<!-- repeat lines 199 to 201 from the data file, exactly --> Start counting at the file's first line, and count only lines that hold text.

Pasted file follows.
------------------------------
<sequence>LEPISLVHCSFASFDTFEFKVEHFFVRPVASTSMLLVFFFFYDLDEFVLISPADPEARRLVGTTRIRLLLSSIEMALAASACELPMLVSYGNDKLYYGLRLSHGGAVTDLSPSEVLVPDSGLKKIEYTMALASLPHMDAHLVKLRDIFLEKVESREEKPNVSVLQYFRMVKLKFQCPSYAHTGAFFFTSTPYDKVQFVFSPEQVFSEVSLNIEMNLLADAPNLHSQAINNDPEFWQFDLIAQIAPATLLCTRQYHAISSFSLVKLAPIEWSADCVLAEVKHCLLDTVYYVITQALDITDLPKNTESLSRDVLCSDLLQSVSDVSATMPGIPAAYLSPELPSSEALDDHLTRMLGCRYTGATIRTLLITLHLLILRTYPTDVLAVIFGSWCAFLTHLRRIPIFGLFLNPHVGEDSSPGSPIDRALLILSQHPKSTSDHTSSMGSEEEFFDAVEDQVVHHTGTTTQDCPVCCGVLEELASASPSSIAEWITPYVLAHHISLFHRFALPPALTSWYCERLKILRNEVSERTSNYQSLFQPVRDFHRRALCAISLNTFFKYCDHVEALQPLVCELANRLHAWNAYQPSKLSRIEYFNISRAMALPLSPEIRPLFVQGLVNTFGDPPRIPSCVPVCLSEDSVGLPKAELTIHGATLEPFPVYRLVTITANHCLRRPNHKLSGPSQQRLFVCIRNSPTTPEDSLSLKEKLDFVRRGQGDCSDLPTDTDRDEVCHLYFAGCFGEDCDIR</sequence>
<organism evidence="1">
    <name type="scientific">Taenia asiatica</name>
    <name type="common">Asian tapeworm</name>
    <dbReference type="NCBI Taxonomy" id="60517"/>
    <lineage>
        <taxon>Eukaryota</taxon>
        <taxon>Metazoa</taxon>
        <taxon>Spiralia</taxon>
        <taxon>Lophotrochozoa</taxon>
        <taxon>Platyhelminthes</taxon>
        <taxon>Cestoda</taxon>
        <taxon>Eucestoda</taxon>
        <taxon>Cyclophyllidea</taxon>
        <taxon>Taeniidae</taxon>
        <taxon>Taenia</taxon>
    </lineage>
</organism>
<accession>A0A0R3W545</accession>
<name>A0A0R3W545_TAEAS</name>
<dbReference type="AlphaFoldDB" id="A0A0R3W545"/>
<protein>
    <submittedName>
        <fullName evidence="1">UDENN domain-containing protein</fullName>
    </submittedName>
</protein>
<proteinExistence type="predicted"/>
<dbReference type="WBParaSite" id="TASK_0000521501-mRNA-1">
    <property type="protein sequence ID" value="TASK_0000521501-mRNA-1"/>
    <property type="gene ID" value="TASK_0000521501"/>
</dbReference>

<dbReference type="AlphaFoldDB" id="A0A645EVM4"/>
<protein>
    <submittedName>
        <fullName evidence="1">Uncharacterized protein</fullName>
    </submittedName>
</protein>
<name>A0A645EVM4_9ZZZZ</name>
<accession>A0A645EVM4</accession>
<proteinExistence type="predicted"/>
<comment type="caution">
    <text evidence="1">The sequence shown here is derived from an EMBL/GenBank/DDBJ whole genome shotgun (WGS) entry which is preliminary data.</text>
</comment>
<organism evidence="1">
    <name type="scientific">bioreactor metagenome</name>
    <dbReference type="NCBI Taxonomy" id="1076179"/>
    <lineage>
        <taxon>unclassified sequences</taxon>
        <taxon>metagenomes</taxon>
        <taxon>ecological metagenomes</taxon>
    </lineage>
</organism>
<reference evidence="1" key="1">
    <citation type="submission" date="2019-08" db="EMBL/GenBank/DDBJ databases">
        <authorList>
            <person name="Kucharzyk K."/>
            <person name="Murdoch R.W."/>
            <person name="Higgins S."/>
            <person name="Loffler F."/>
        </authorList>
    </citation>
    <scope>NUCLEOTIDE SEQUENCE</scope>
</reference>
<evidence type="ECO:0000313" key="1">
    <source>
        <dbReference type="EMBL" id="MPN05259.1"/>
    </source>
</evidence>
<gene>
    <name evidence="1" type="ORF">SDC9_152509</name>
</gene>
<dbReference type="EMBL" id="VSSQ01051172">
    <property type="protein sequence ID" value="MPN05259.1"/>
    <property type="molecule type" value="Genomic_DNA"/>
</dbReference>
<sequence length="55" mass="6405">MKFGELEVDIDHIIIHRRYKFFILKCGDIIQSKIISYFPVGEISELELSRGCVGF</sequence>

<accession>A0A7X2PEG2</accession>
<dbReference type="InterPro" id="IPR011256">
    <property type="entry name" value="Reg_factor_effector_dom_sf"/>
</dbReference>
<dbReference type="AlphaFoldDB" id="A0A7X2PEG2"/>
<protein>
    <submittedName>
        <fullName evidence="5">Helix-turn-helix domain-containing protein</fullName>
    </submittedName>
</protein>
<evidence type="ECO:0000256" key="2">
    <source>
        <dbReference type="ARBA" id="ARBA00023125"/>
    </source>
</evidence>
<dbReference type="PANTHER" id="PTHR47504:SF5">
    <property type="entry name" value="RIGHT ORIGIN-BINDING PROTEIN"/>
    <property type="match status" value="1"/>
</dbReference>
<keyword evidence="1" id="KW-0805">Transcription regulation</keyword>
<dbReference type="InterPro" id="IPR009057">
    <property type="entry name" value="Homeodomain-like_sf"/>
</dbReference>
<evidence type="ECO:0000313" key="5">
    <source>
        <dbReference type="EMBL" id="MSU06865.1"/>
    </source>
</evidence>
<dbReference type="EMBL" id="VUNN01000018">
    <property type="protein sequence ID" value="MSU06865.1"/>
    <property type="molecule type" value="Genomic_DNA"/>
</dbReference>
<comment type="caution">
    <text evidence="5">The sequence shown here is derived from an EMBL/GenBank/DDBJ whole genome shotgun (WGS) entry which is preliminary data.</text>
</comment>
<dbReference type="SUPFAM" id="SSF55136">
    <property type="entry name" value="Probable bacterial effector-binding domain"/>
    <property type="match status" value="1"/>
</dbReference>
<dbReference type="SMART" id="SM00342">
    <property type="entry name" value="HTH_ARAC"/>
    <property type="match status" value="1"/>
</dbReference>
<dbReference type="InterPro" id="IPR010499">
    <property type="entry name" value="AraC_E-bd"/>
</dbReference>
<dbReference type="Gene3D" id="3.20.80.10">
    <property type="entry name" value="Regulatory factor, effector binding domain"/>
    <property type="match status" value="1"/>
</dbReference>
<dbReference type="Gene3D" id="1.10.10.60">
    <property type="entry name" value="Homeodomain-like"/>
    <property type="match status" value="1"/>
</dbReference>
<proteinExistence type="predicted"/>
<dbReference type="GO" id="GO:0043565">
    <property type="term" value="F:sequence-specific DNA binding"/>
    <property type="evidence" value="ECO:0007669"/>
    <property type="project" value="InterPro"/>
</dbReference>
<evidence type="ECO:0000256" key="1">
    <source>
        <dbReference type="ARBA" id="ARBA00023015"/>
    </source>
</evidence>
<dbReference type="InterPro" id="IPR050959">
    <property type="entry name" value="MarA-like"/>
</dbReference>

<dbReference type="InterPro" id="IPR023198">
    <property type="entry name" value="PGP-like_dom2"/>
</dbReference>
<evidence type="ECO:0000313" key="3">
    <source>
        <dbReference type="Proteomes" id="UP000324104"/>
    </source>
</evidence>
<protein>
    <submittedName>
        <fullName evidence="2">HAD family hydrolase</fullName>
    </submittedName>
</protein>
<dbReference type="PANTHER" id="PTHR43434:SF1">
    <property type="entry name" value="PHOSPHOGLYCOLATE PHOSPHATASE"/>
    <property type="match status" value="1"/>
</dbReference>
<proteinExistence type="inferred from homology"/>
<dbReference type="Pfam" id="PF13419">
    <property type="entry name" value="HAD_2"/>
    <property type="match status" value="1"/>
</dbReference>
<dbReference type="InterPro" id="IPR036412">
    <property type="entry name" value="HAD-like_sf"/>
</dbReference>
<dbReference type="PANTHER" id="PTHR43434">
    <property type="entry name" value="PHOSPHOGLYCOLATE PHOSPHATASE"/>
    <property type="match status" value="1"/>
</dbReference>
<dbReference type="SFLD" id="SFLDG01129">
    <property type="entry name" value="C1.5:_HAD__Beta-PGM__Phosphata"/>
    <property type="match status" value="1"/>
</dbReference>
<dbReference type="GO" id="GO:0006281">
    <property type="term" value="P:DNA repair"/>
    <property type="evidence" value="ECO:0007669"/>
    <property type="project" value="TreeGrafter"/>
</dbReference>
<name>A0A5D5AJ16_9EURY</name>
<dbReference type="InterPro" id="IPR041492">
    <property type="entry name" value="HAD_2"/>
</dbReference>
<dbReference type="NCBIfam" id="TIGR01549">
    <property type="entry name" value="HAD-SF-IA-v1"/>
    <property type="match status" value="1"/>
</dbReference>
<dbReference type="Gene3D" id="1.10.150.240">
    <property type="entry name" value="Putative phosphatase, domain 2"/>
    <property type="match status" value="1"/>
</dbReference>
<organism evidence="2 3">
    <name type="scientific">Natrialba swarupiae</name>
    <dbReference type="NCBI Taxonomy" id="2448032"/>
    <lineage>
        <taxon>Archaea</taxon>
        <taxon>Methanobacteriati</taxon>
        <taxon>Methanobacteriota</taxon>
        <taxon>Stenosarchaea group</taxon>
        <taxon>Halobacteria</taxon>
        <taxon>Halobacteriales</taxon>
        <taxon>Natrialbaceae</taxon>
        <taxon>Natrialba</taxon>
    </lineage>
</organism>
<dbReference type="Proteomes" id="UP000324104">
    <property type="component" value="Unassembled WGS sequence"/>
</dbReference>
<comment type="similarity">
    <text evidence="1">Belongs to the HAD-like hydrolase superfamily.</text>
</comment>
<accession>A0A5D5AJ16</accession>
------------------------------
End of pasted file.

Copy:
        <taxon>Archaea</taxon>
        <taxon>Methanobacteriati</taxon>
        <taxon>Methanobacteriota</taxon>